Beyond the licensing fee, Huawei could benefit because it might convince Washington to drop restrictions that currently prevent it buying US-linked technologies for its own use.
One consequence of this is that Huawei faces having to launch an Android smartphone later this month that will not offer Google apps such as YouTube or the Play Store.
A deal would also help ensure Huawei gets its 5G technologies widely adopted.
For instance, 5G supports two different coding techniques for data transmission to help tackle interference.
Huawei has developed a technique called “polar codes”, which it says will give 5G devices longer battery life than an alternative favoured by many Western firms called “low density parity check”.
If polar codes are widely adopted, Huawei will earn more patent fees from device-makers that support them.
One company-watcher, however, suggested Ren’s proposal was doomed to fail.
“The issue is not the trustworthiness of Huawei as a vendor but the legal obligations that the Chinese government imposes on it.
“China’s National Intelligence Law requires Chinese businesses and citizens to surrender any data or ‘communication tools’ they may have access to, under strict punitive sanctions.
“Any equipment or software that Huawei licenses to an US entity would still fall under this obligation, and there is no way that the licensing entity or the intelligence agencies could scrutinise millions of lines of code for potential backdoors.”
But Prof Tsang said the proposal was still a “smart move”.
Even if Huawei’s offer is ultimately rejected, he explained, it demonstrates that the company is willing to go to remarkable lengths to try and win the West’s trust.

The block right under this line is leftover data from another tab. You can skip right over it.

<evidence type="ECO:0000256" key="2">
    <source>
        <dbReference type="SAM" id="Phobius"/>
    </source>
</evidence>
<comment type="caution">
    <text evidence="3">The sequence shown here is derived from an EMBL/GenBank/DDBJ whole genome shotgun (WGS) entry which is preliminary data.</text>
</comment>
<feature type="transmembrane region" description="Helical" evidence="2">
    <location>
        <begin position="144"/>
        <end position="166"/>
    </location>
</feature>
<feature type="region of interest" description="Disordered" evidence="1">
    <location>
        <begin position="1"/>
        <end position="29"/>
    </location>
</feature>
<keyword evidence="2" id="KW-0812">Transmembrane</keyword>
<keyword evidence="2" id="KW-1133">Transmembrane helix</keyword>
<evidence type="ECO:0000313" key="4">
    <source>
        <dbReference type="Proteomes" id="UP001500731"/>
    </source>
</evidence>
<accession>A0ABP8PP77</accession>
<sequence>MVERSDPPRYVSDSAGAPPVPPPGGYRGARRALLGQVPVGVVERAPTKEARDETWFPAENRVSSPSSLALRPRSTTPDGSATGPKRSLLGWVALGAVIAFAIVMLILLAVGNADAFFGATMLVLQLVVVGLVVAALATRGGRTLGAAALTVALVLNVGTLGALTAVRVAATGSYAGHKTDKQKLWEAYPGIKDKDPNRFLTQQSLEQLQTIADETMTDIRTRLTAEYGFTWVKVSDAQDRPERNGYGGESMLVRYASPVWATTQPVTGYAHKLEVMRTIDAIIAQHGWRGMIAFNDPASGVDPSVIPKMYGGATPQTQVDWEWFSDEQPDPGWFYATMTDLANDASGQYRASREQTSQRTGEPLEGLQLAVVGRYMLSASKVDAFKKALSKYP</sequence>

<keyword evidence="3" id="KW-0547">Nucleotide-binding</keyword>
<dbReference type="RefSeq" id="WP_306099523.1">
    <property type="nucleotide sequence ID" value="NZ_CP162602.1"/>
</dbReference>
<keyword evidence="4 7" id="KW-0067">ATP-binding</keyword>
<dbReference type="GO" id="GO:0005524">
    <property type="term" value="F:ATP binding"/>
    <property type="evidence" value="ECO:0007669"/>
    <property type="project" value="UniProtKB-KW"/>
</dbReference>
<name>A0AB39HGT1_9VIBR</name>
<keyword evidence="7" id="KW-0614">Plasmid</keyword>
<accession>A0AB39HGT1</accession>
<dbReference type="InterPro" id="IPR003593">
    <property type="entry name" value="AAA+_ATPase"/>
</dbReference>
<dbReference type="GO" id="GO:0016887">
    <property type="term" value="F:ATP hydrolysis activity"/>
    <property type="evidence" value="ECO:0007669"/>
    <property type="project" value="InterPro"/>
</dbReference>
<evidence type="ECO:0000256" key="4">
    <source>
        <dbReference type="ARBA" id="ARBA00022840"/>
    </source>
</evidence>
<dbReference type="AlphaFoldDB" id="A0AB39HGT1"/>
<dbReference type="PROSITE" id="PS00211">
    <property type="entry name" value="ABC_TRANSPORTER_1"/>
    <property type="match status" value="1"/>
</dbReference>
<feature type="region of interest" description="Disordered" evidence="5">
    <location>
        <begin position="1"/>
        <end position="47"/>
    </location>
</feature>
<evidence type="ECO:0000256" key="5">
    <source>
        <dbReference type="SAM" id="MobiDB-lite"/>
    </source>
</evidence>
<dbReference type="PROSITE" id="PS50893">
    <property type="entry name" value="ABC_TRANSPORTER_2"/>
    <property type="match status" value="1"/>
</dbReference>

Huawei believes banning it from 5G will make countries insecure.
Chinese giant warns of potential for backdoors in 6G thanks to AI.
By Chris Duckett September 1, 2019 Topic: 5G
Huawei may be lacking 5G contracts and 100 former employees in Australia as a result of its banning in 2018, but one thing it is certainly not lacking is gumption.
The Chinese giant’s recently appointed chief technology and cyber security officer David Soldani said last week that Australia is set for a world of cyber pain.
“Blocking companies from certain countries does nothing to make Australia any safer from cybersecurity issues — in fact it just makes things worse because they are not addressing the real issues on cybersecurity,” Soldani said.
The CTSO warned that thanks to Huawei being ahead of its rivals in 6G research, it could see how insecure those networks could potentially be as the attack surface becomes larger.
“With the converge of management and control plane, AI will poses a significant impact on network security, as it might be exploited to launch more effective attacks, and in some scenarios, the security of AI systems is a matter of life and death,” he said.
“Unlike security vulnerabilities in traditional systems, the root cause of security weaknesses in machine learning systems lies in the lack of explainability, which leaves openings that can be exploited by adversarial machine learning methods such as evasion, poisoning, and backdoor attacks.
“Attackers may also implant backdoors in models and launch targeted attacks or extract model parameters or training data from query results.”